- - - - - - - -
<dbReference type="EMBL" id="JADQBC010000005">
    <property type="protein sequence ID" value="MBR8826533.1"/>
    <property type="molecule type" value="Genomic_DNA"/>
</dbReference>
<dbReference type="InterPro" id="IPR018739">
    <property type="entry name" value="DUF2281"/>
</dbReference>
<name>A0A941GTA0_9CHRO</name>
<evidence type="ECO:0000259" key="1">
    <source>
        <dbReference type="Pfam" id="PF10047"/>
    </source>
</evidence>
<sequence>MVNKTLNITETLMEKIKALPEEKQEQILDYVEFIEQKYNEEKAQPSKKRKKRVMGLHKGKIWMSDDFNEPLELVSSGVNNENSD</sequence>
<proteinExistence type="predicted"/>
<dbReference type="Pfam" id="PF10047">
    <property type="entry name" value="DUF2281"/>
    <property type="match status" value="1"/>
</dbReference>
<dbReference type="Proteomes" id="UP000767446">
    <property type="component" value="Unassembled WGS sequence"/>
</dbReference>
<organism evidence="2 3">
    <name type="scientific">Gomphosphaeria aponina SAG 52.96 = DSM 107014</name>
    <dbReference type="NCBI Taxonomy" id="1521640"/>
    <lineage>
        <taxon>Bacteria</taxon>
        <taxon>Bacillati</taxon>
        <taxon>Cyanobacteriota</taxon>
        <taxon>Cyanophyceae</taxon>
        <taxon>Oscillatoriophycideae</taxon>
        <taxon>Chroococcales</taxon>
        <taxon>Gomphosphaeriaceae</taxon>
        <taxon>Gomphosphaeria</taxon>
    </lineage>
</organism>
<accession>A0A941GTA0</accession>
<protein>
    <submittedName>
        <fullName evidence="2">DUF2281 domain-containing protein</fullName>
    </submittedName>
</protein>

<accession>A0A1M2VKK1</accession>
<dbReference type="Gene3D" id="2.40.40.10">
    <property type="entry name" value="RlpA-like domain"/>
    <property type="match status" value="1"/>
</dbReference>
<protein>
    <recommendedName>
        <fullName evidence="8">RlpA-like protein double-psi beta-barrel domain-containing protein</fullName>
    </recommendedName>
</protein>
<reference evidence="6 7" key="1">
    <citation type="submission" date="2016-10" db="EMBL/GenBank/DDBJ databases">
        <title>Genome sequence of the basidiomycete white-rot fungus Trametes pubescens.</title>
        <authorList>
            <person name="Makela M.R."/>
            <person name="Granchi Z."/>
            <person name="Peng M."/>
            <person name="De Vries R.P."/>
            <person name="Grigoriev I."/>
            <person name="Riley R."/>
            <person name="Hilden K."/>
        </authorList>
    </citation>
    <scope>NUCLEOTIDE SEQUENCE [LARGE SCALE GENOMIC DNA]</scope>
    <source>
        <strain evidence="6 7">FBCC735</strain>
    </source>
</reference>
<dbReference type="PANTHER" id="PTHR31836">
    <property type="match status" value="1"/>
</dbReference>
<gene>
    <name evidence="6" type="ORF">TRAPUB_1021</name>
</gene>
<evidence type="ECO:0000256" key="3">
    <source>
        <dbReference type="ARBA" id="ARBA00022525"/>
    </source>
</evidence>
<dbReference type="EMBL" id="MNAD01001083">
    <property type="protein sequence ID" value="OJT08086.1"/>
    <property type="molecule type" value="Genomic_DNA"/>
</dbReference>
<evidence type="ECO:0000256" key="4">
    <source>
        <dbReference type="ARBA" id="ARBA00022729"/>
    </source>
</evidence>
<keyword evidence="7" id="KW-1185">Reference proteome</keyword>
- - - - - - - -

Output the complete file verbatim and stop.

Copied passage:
<dbReference type="EMBL" id="JADQBC010000005">
    <property type="protein sequence ID" value="MBR8826533.1"/>
    <property type="molecule type" value="Genomic_DNA"/>
</dbReference>
<dbReference type="InterPro" id="IPR018739">
    <property type="entry name" value="DUF2281"/>
</dbReference>
<name>A0A941GTA0_9CHRO</name>
<evidence type="ECO:0000259" key="1">
    <source>
        <dbReference type="Pfam" id="PF10047"/>
    </source>
</evidence>
<sequence>MVNKTLNITETLMEKIKALPEEKQEQILDYVEFIEQKYNEEKAQPSKKRKKRVMGLHKGKIWMSDDFNEPLELVSSGVNNENSD</sequence>
<proteinExistence type="predicted"/>
<dbReference type="Pfam" id="PF10047">
    <property type="entry name" value="DUF2281"/>
    <property type="match status" value="1"/>
</dbReference>
<dbReference type="Proteomes" id="UP000767446">
    <property type="component" value="Unassembled WGS sequence"/>
</dbReference>
<organism evidence="2 3">
    <name type="scientific">Gomphosphaeria aponina SAG 52.96 = DSM 107014</name>
    <dbReference type="NCBI Taxonomy" id="1521640"/>
    <lineage>
        <taxon>Bacteria</taxon>
        <taxon>Bacillati</taxon>
        <taxon>Cyanobacteriota</taxon>
        <taxon>Cyanophyceae</taxon>
        <taxon>Oscillatoriophycideae</taxon>
        <taxon>Chroococcales</taxon>
        <taxon>Gomphosphaeriaceae</taxon>
        <taxon>Gomphosphaeria</taxon>
    </lineage>
</organism>
<accession>A0A941GTA0</accession>
<protein>
    <submittedName>
        <fullName evidence="2">DUF2281 domain-containing protein</fullName>
    </submittedName>
</protein>

<accession>A0A1M2VKK1</accession>
<dbReference type="Gene3D" id="2.40.40.10">
    <property type="entry name" value="RlpA-like domain"/>
    <property type="match status" value="1"/>
</dbReference>
<protein>
    <recommendedName>
        <fullName evidence="8">RlpA-like protein double-psi beta-barrel domain-containing protein</fullName>
    </recommendedName>
</protein>
<reference evidence="6 7" key="1">
    <citation type="submission" date="2016-10" db="EMBL/GenBank/DDBJ databases">
        <title>Genome sequence of the basidiomycete white-rot fungus Trametes pubescens.</title>
        <authorList>
            <person name="Makela M.R."/>
            <person name="Granchi Z."/>
            <person name="Peng M."/>
            <person name="De Vries R.P."/>
            <person name="Grigoriev I."/>
            <person name="Riley R."/>
            <person name="Hilden K."/>
        </authorList>
    </citation>
    <scope>NUCLEOTIDE SEQUENCE [LARGE SCALE GENOMIC DNA]</scope>
    <source>
        <strain evidence="6 7">FBCC735</strain>
    </source>
</reference>
<dbReference type="PANTHER" id="PTHR31836">
    <property type="match status" value="1"/>
</dbReference>
<gene>
    <name evidence="6" type="ORF">TRAPUB_1021</name>
</gene>
<evidence type="ECO:0000256" key="3">
    <source>
        <dbReference type="ARBA" id="ARBA00022525"/>
    </source>
</evidence>
<dbReference type="EMBL" id="MNAD01001083">
    <property type="protein sequence ID" value="OJT08086.1"/>
    <property type="molecule type" value="Genomic_DNA"/>
</dbReference>
<evidence type="ECO:0000256" key="4">
    <source>
        <dbReference type="ARBA" id="ARBA00022729"/>
    </source>
</evidence>
<keyword evidence="7" id="KW-1185">Reference proteome</keyword>